Khmer Marinade Paste-Kroeung
This herbal paste is the base flavor of most Khmer dishes. There is no sufficient substitute that can match its unique and wonderful flavor. Kroeung is commonly used to make stuffings, soup, and stir-fry dishes.
There are many variations depending on what you are going to marinade. This is a good starting point for a rich tasting paste.
I use a pestle and mortar when making pastes, many prefer to use a food processor. To aid in pounding/processing the paste add a little water or fish sauce.
• 3 stalks lemongrass thinly sliced or grated with microplane
• 8-12 cloves finely minced garlic
• 2 finely chopped shallots
• 1 oz peeled and finely minced fresh galangal
• 1 oz peeled and finely minced fresh turmeric
• 4 finely slivered kaffir lime leaves, with the hard ribs removed (bai magroot)
• Kaffir lime zest
• 2-6 dry red chiles
• ½ tsp salt
For Royal Kroeung-add minced cilantro leaves and roots
There are three distinct color groups into which all Kroeung can be categorized: Red, Green, and Yellow. The dominant herb or spice present in the spice-blend paste tints the three different color Kroeung. Uncooked Kroeung will often change color as it cooks.
The list of ingredients in these Color Kroeung will vary from recipe to recipes, and there are some ingredients included purely for their coloring ability. Prahok- salted and fermented fish, cinnamon, and ginger can be added in green kroeung, additional dry red chiles for red kroeung, and tumeric for yellow kroeung.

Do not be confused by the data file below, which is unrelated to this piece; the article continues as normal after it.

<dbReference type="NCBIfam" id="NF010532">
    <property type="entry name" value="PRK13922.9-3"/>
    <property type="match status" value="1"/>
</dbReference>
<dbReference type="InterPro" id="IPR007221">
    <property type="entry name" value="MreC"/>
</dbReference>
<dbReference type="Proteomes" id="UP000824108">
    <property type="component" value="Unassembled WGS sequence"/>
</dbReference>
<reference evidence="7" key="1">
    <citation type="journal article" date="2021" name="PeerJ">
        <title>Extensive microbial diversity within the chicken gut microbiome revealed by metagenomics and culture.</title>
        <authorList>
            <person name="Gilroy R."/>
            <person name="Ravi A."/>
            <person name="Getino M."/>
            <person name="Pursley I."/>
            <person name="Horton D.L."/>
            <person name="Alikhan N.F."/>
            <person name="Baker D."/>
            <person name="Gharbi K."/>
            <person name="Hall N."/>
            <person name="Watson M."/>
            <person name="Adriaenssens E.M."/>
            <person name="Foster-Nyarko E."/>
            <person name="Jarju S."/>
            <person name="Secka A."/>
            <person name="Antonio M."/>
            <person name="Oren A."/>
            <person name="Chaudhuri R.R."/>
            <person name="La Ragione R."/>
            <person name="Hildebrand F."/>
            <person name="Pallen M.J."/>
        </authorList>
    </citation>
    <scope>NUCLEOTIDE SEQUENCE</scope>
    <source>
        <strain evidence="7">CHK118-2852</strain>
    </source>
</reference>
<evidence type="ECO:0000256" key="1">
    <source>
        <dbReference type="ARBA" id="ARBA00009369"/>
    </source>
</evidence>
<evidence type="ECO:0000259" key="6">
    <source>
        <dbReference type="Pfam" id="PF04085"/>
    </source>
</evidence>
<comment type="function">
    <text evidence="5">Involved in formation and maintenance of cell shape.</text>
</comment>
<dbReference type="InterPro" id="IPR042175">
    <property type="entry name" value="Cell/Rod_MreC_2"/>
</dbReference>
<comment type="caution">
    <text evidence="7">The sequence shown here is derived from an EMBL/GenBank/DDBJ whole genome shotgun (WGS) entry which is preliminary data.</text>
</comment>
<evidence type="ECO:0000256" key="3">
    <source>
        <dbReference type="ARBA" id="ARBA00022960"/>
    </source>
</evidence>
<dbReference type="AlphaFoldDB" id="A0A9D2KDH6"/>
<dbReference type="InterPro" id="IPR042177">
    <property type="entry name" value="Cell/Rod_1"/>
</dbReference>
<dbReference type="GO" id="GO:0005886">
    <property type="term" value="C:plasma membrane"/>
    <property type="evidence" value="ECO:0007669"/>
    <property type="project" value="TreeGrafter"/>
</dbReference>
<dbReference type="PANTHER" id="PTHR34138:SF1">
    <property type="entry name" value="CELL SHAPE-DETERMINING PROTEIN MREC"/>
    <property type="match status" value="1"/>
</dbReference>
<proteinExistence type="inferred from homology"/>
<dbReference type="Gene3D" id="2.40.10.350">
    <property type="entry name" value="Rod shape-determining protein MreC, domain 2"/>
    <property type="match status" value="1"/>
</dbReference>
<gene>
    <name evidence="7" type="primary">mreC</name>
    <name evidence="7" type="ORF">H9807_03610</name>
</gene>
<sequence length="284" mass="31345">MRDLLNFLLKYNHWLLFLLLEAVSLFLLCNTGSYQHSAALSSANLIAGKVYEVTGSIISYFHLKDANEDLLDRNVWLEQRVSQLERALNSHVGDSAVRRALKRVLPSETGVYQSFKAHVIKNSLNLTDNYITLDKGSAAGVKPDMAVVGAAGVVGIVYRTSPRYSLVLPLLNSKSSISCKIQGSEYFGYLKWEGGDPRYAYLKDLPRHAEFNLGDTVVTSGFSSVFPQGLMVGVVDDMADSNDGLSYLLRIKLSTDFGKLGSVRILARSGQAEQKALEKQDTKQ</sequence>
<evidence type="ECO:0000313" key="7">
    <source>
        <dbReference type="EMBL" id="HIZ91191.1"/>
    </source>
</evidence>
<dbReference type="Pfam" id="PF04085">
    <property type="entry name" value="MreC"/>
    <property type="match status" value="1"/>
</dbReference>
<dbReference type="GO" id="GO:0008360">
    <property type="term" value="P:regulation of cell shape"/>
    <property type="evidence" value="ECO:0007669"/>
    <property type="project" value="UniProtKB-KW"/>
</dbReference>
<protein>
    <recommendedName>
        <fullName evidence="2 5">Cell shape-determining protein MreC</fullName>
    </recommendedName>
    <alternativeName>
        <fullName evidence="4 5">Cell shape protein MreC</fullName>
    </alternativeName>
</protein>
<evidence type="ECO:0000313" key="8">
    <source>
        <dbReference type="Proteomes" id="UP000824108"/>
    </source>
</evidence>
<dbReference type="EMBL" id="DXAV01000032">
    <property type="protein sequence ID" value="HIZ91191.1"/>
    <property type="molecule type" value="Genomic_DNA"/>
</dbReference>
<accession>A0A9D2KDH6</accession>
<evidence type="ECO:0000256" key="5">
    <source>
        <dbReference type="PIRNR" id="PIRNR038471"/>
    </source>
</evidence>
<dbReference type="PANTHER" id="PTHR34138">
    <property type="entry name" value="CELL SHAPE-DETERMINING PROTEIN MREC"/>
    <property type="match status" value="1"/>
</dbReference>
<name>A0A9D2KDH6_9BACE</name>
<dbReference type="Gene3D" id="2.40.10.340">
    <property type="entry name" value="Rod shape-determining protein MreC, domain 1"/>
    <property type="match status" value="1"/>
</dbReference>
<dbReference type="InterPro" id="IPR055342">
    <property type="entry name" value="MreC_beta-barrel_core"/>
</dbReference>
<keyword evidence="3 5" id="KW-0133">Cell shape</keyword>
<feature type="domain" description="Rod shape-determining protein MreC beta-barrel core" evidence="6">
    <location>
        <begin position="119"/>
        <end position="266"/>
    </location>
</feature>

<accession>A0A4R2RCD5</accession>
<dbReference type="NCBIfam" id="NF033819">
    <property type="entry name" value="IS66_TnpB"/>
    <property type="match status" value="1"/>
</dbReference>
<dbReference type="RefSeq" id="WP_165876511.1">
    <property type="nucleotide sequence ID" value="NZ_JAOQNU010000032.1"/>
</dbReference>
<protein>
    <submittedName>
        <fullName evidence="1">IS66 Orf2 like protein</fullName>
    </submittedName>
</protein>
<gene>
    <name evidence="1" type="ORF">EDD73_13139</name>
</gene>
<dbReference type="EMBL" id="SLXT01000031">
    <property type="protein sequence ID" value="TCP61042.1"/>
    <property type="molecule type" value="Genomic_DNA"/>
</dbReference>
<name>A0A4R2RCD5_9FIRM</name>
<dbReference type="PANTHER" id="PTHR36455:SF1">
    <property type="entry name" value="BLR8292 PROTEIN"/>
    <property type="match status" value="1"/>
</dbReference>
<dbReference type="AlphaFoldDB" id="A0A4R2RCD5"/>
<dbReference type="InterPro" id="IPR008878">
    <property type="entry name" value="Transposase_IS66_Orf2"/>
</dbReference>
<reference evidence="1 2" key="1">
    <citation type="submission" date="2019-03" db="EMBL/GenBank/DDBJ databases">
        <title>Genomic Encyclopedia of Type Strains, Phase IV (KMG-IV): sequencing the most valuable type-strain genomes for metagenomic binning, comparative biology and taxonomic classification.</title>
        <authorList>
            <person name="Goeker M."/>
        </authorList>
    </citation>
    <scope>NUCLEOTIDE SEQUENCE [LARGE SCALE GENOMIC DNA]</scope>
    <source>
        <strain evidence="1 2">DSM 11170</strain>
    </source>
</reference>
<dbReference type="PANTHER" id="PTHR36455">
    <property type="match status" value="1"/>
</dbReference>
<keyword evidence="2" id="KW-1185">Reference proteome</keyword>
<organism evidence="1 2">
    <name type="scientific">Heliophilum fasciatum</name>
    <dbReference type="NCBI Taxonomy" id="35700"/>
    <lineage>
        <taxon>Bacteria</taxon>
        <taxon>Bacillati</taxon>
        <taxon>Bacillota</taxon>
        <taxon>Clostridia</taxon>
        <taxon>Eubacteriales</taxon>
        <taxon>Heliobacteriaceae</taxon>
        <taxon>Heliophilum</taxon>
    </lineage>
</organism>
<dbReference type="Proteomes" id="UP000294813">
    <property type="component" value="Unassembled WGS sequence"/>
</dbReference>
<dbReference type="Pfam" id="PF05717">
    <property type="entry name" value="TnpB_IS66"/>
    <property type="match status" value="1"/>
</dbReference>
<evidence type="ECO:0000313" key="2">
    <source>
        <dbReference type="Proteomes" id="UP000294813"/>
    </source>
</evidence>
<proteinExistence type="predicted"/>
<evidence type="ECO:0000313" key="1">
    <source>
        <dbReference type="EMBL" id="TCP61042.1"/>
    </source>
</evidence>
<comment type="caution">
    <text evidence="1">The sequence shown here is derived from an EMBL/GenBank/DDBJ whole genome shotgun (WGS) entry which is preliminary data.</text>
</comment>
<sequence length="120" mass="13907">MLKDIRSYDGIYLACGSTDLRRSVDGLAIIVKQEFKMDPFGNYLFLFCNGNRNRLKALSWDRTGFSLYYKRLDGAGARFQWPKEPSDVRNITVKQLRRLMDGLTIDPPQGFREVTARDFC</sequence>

Pound or grind all the ingredients to a smooth paste. If you are using the pestle and mortar, start off with the hard to grind ingredients like the lemongrass, the kaffir lime leaves and the galangal. I use only the inner tender part of the lemongrass, discarding the tough outer leaves. I use a micro-plane to grate most of the ingredients.
Add the rest of the ingredients one by one after the lemongrass, the lime leaves and the galangal pounding well after each addition.
If you are using a food processor, put the easiest-to-grind ingredients in first. The liquid that forms will help to process the other harder-to-blend ingredients.
This marinade paste will keep well in the fridge for about 2 weeks. Add some peanut oil to the paste so that a thin layer of oil forms at the top to ensure its freshness.
Krueung is used in such as coconut curry soup, Samlor Kari Nom Banh Jok containing rice vermicelli noodles with chicken served with fresh string beans, shredded cabbage, carrots, and green mango or papaya. The soup is often served with French style baguettes for dipping.
Any dish prepared using Kroeung will have the word ''Kroeung'' attached. Tirk Kroeung' is a vegetable platter with Kroeung dipping paste which is not unlike Nam Phrik Ong (Thai pork dip) or Nam Phrik Kapi (Shrimp & Chile Dip for vegetables). Another example is Cha Kroeung', stir-fried ground chicken, beef, pork, or cow tongue with Kroeung used as the seasoning.